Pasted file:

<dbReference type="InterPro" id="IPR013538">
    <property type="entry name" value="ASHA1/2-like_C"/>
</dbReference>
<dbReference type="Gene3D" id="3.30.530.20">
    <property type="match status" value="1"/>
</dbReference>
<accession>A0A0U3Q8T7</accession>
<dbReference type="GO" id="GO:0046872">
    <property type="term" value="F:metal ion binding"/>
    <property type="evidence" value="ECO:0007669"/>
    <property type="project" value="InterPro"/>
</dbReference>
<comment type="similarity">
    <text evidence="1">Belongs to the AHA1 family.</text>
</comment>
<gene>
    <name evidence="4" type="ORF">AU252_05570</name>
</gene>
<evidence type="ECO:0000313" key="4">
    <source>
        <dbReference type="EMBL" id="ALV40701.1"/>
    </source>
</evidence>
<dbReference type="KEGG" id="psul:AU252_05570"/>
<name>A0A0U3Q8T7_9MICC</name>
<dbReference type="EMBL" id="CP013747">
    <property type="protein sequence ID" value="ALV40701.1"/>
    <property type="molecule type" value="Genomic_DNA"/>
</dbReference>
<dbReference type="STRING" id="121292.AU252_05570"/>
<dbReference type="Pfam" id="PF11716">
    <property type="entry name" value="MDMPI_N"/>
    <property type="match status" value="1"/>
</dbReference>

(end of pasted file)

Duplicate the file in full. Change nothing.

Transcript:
<dbReference type="InterPro" id="IPR013538">
    <property type="entry name" value="ASHA1/2-like_C"/>
</dbReference>
<dbReference type="Gene3D" id="3.30.530.20">
    <property type="match status" value="1"/>
</dbReference>
<accession>A0A0U3Q8T7</accession>
<dbReference type="GO" id="GO:0046872">
    <property type="term" value="F:metal ion binding"/>
    <property type="evidence" value="ECO:0007669"/>
    <property type="project" value="InterPro"/>
</dbReference>
<comment type="similarity">
    <text evidence="1">Belongs to the AHA1 family.</text>
</comment>
<gene>
    <name evidence="4" type="ORF">AU252_05570</name>
</gene>
<evidence type="ECO:0000313" key="4">
    <source>
        <dbReference type="EMBL" id="ALV40701.1"/>
    </source>
</evidence>
<dbReference type="KEGG" id="psul:AU252_05570"/>
<name>A0A0U3Q8T7_9MICC</name>
<dbReference type="EMBL" id="CP013747">
    <property type="protein sequence ID" value="ALV40701.1"/>
    <property type="molecule type" value="Genomic_DNA"/>
</dbReference>
<dbReference type="STRING" id="121292.AU252_05570"/>
<dbReference type="Pfam" id="PF11716">
    <property type="entry name" value="MDMPI_N"/>
    <property type="match status" value="1"/>
</dbReference>